I had a similar problem recently......a laptop would work everywhere in the house except one bedroom....yet other devices like iPhone and iPads would work OK there.
Turns out that my next door neighbor had recently installed a WiFi camera/security system that was somehow causing problems for the laptop, but not other devices. I cannot say why.
Wireless can do some strange things at times.....kind of a nature of the beast thing.
thank you for the info, I am now, painfully, trying to get Comcast tech support. I was on the phone with Apple support for well over an hour, she came up empty- just that I had interference now. I do live in an apartment so maybe on of my neighbors did something. Thank you so much for the help.
wish me luck
It's just so odd that this just suddenly happened
Another neighbor near you likely set up a new wireless network that was interfering with your network in the office area.....or....the neighbor was having some difficulties of his own and he changed the channel on his wireless.....which then created a conflict with your network.
they were able to manually change the channel and assured me this won't happen again.
I am not sure how anyone could predict this in advance, since they cannot know what channels other wireless networks around you might be using....or what changes other users might make.
I imagine that you will need to change your wireless channel again at some point. The thing that is impossible to predict is when.
You may not be aware that there are now far too many wireless networks and far too few available channels to support them. I am afraid that things will worsen before they improve in this regard.
well, you were right, it happened again.
I had comcast come out, he changed the modem and we did a speed test in the effected room with the iMac and the macbook, I took pictures of the results, he said that the iMac wont accept the speed of the wifi- thought the internal antenna was loose or something. I took it back to Apple with the picture of the test and what he said and they said it was my service provider and refused to have a tech look at it. I had comcast come back out, spend about 150.00 and had them install a cable outlet in the office so I could connect with an Ethernet cable. It still wouldn't work. I am totally baffled. Any thoughts or suggestions? If it was interference wouldn't connecting with the Ethernet cable bypass that?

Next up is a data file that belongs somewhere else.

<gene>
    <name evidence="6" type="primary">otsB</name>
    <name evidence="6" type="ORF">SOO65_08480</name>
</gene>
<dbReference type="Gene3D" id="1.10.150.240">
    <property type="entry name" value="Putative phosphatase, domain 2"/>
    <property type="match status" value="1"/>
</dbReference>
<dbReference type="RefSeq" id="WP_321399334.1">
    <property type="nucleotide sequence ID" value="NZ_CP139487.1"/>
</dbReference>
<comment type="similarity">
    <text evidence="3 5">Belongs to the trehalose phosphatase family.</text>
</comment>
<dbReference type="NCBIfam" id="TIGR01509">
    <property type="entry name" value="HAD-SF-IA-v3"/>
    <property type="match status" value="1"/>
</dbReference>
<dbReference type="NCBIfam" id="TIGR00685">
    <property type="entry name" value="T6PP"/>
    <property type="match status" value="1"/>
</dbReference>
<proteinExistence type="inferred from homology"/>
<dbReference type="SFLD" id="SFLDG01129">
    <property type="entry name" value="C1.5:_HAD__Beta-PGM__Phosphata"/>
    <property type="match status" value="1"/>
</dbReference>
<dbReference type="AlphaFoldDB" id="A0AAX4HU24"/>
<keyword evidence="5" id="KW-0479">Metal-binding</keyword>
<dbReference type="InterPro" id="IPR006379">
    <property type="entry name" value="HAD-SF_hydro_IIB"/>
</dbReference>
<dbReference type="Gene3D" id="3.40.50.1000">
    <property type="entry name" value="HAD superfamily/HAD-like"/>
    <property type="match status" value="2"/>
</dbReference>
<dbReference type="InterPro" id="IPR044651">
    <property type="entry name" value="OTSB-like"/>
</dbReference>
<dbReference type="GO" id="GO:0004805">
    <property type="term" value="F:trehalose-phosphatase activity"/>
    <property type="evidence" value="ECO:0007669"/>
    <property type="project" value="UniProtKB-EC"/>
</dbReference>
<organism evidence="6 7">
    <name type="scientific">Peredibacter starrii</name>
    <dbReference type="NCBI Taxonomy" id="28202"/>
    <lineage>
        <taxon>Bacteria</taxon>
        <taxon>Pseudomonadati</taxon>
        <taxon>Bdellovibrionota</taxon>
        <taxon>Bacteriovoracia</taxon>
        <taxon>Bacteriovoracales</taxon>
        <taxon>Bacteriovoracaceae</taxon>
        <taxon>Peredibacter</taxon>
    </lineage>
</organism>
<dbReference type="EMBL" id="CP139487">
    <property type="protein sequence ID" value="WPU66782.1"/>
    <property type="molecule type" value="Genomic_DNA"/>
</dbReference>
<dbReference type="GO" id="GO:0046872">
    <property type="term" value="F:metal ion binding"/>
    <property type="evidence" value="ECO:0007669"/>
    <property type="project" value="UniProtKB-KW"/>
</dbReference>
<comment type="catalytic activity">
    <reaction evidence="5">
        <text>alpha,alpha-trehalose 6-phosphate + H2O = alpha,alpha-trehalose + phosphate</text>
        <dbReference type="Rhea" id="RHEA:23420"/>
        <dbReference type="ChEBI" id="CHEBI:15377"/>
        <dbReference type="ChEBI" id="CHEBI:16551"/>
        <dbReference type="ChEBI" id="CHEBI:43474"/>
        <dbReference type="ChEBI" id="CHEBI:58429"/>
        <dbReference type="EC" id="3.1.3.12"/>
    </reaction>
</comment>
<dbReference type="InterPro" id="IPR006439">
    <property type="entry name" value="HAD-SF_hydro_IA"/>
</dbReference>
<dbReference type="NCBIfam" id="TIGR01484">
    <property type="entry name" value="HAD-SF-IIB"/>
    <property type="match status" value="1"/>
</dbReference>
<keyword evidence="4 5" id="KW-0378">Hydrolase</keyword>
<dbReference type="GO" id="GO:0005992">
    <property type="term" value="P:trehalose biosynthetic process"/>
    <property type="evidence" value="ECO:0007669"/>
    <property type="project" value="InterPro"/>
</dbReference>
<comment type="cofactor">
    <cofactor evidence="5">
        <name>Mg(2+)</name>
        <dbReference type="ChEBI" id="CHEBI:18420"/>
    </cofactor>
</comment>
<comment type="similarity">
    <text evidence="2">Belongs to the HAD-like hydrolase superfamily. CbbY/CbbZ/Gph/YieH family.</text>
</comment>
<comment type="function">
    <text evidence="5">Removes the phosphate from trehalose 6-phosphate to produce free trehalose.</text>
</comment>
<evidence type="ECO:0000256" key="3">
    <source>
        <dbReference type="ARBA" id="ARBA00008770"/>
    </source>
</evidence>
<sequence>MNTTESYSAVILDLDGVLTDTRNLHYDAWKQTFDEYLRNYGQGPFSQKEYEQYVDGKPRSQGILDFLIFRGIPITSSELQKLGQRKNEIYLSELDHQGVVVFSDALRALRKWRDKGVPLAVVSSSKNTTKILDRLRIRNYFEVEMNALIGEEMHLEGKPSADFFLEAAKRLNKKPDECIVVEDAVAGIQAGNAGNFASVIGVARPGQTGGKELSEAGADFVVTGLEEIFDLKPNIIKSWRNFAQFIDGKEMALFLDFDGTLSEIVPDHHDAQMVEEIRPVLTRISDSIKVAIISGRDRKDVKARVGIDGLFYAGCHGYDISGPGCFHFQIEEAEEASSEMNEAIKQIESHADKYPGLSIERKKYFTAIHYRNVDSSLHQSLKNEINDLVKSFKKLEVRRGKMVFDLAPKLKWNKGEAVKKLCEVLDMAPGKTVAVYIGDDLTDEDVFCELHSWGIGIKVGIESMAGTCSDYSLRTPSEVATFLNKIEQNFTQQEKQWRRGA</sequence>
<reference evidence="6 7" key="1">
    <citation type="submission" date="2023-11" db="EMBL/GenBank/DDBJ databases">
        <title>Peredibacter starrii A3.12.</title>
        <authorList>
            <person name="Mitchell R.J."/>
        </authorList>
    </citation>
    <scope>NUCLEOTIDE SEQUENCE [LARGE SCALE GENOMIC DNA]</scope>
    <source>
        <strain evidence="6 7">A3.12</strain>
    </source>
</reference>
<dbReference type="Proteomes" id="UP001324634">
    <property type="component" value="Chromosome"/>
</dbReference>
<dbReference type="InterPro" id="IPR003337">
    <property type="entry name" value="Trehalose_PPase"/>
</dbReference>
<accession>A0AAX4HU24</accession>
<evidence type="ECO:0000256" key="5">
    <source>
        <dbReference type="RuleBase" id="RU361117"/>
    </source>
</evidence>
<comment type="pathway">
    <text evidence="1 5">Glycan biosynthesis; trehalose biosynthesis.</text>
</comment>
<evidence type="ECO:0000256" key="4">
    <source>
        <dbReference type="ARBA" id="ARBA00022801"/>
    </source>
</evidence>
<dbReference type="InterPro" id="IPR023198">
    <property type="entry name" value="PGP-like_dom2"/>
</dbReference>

I had comcast come back out, spend about 150.00 and had them install a cable outlet in the office so I could connect with an Ethernet cable. It still wouldn't work.
Did the Comcast tech test the connection to make sure that it was working? Sounds like he did not....unless I am missing something, or there is additional information that we don't have.
Do you have a laptop or another computer to test with the Ethernet connection? If you do, what happens when you connect another computer to the Ethernet connection?
If it was interference wouldn't connecting with the Ethernet cable bypass that?
If the Ethernet cabling was installed correctly and it was checked and tested for proper operation, then there will be no interference in a wire.
yes he did, he tested prior to replacing the modem, found that nothing was wrong, but replaced it anyway to the newer model. He also pulled up my account history, or something like that, and said he never showed any issues with connectivity. We made sure all my electronics were running after he gave me the new modem, they were with the exception of the iMac.
A few weeks later the tech came out and installed the cable outlet in my office and it did work, even on the iMac, but just for a few weeks. All my other devices are working, including the iMac as long as it's not in that room. I did connect my macbook to the Ethernet and shut off the wi-fi and it worked fine.
So, my assumption that if it was interference that should resolve it being connected directly and not using wi-fi. But it isn't working. I don't really know what to do. And I can't get the Apple store to look at it, and I basically begged. They ran their tests, said it was fine and sent me home. I am not looking forward to spending another 1700.00 on a new one, especially if its something in that room or in the wall???
thoughts? Idea's? And I can't seem to find tech support that make house calls, with the exception of Geek Squad but I have never heard anything good about them.